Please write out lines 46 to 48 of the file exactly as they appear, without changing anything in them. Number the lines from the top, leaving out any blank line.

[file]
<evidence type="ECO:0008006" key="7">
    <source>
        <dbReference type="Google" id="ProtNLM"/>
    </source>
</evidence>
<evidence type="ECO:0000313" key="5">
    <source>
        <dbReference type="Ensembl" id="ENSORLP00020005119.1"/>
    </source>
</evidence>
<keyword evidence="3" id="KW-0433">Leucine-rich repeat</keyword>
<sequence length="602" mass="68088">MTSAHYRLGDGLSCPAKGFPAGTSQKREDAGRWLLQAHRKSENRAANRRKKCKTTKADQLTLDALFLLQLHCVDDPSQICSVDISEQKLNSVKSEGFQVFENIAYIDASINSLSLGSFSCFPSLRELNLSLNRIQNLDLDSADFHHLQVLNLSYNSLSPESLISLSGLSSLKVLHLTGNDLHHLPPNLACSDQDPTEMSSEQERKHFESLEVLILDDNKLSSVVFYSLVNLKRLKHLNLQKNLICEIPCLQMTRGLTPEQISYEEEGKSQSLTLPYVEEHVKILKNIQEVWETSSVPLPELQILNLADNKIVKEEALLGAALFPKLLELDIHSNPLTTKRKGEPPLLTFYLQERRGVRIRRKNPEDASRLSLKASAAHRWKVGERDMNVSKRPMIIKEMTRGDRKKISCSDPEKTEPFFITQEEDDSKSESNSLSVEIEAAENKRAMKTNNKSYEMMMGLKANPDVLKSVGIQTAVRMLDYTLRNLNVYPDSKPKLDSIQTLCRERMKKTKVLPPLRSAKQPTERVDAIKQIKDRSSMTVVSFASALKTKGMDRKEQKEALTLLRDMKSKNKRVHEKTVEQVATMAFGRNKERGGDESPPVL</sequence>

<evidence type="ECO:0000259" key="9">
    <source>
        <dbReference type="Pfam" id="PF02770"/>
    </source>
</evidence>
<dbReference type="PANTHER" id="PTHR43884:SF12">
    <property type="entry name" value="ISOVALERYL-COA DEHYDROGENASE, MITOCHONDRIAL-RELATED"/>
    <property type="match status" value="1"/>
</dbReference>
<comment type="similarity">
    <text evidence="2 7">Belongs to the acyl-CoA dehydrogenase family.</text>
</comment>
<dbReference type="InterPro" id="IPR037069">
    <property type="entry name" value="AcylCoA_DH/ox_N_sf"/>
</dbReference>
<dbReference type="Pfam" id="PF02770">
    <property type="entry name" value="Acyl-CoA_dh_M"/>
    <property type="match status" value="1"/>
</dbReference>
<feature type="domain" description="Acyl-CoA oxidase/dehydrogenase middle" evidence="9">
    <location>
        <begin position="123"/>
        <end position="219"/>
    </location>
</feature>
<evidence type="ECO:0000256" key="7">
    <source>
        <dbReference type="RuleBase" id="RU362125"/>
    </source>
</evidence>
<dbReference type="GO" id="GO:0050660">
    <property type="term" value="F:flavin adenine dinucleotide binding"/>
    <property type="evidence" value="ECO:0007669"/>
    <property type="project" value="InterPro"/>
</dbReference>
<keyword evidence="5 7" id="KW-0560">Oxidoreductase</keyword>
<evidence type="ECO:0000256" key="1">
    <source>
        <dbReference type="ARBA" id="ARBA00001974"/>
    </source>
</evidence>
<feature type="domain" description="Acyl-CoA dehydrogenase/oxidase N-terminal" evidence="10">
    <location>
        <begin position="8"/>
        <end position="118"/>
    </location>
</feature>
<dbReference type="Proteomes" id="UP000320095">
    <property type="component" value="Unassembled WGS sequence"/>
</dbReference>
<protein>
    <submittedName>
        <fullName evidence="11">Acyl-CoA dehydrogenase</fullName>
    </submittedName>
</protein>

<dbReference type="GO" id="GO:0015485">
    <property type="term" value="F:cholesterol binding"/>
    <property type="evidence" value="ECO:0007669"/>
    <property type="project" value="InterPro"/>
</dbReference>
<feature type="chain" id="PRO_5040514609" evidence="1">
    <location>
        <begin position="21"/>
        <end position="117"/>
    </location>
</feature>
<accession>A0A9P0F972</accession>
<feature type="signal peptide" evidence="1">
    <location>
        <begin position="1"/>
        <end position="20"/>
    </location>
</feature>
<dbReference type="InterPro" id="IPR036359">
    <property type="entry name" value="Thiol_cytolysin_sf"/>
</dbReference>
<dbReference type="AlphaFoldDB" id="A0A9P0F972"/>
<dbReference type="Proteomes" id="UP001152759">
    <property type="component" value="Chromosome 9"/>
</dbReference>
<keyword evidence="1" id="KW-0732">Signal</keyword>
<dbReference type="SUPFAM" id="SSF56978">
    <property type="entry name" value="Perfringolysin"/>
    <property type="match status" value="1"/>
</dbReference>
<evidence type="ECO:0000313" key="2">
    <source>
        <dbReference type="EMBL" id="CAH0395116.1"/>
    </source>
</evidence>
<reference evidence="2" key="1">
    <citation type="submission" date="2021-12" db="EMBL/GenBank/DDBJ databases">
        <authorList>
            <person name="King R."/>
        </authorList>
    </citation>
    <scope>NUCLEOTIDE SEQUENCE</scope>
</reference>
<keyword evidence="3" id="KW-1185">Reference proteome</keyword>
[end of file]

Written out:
    <property type="project" value="InterPro"/>
</dbReference>
<keyword evidence="5 7" id="KW-0560">Oxidoreductase</keyword>